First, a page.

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How priests were introduced to celibacy
Roman Catholic priests were not always celibate with the first pope, Saint Peter a married man.
A BRIEF HISTORY OF CELIBACY IN THE CATHOLIC CHURCH
In the 1st century Peter, the first pope, was a married man and so were many of his successors until the 16th century.
- 2nd and 3rd Century - The age of Gnosticism, when it was believed a person cannot be married and be perfect. However, most priests were married.
- 4th Century - Council of Nicea decrees a priest could not marry after ordination; Council of Laodicea decreed priests may no longer sleep with their wives; Pope Siricius left his wife in order to become pope.
- 6th Century - Pope Pelagius II's policy was not to bother married priests as long as they did not hand over church property to wives or children.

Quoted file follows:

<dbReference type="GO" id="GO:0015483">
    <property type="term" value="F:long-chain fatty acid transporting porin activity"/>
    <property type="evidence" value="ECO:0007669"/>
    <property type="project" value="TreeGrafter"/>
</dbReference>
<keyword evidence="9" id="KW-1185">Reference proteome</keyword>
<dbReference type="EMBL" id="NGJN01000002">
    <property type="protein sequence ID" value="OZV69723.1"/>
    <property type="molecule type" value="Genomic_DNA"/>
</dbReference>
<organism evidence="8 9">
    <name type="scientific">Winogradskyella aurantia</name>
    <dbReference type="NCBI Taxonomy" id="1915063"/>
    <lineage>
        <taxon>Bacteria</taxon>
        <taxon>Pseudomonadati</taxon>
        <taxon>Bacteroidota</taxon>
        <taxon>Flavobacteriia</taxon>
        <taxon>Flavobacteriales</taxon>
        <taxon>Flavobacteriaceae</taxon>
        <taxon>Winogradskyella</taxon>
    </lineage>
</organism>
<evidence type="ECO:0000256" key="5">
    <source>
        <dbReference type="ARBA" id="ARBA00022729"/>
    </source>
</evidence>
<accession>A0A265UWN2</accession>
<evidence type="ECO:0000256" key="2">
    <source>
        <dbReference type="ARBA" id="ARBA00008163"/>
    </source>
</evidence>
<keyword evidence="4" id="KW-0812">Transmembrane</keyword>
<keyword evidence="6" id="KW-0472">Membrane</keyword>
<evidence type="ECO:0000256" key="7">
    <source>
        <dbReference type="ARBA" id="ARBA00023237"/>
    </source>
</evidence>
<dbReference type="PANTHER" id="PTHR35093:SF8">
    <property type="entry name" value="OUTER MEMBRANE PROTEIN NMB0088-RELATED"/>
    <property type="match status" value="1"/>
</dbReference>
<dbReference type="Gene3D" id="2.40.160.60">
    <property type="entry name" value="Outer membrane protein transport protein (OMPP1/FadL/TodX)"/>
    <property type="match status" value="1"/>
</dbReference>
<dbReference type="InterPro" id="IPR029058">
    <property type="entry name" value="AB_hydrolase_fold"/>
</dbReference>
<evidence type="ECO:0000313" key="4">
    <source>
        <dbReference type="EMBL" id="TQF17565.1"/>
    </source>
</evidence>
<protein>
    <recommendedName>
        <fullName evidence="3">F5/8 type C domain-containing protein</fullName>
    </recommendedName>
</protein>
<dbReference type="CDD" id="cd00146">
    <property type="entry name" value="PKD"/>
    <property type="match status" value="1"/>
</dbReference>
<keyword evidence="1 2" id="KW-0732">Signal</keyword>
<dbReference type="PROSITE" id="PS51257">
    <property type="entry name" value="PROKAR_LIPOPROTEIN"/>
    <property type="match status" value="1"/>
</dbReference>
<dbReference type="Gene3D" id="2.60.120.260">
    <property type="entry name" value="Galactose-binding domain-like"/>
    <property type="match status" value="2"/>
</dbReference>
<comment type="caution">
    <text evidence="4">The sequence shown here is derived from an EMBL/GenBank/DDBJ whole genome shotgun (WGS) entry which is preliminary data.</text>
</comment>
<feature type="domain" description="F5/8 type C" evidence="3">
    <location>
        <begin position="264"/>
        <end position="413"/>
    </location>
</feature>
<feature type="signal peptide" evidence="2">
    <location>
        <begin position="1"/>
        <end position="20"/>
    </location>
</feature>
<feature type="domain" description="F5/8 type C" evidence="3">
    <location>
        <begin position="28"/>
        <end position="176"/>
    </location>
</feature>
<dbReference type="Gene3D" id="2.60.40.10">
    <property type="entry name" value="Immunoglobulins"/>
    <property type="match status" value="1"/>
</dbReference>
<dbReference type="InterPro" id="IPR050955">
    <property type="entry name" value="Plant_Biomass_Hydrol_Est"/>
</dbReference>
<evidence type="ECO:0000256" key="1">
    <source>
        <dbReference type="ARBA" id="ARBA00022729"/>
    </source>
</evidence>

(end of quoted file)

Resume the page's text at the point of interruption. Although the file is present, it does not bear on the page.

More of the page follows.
- 7th Century - French documents show the majority of priests were married.
- 8th Century - St Boniface reported to the Pope that in Germany almost no bishop or priest was celibate.
- 11th Century - Pope Benedict IX dispensed himself from celibacy and resigned in order to marry; in 1095, Pope Urban II had priests' wives sold into slavery and children were abandoned.
- 12th Century - Under Pope Calistus II, the First Lateran Council decreed that clerical marriages were invalid.
- 15th Century - 50 per cent of priests are married and accepted by the people.
- 16th Century - the Council of Trent states that celibacy and virginity are superior to marriage.
- 20th Century - Second Vatican Council reaffirms the moral primacy of celibacy
- 21st Century - Pope Francis shared the possibility of church discussion on celibacy when he was the Archbishop of Buenos Aires; he wrote that celibacy "is a matter of discipline, not of faith. It can change" but added "For the moment, I am in favour of maintaining celibacy, with all its pros and cons".
- Information from Future Church http://futurechurch.org and historical sources.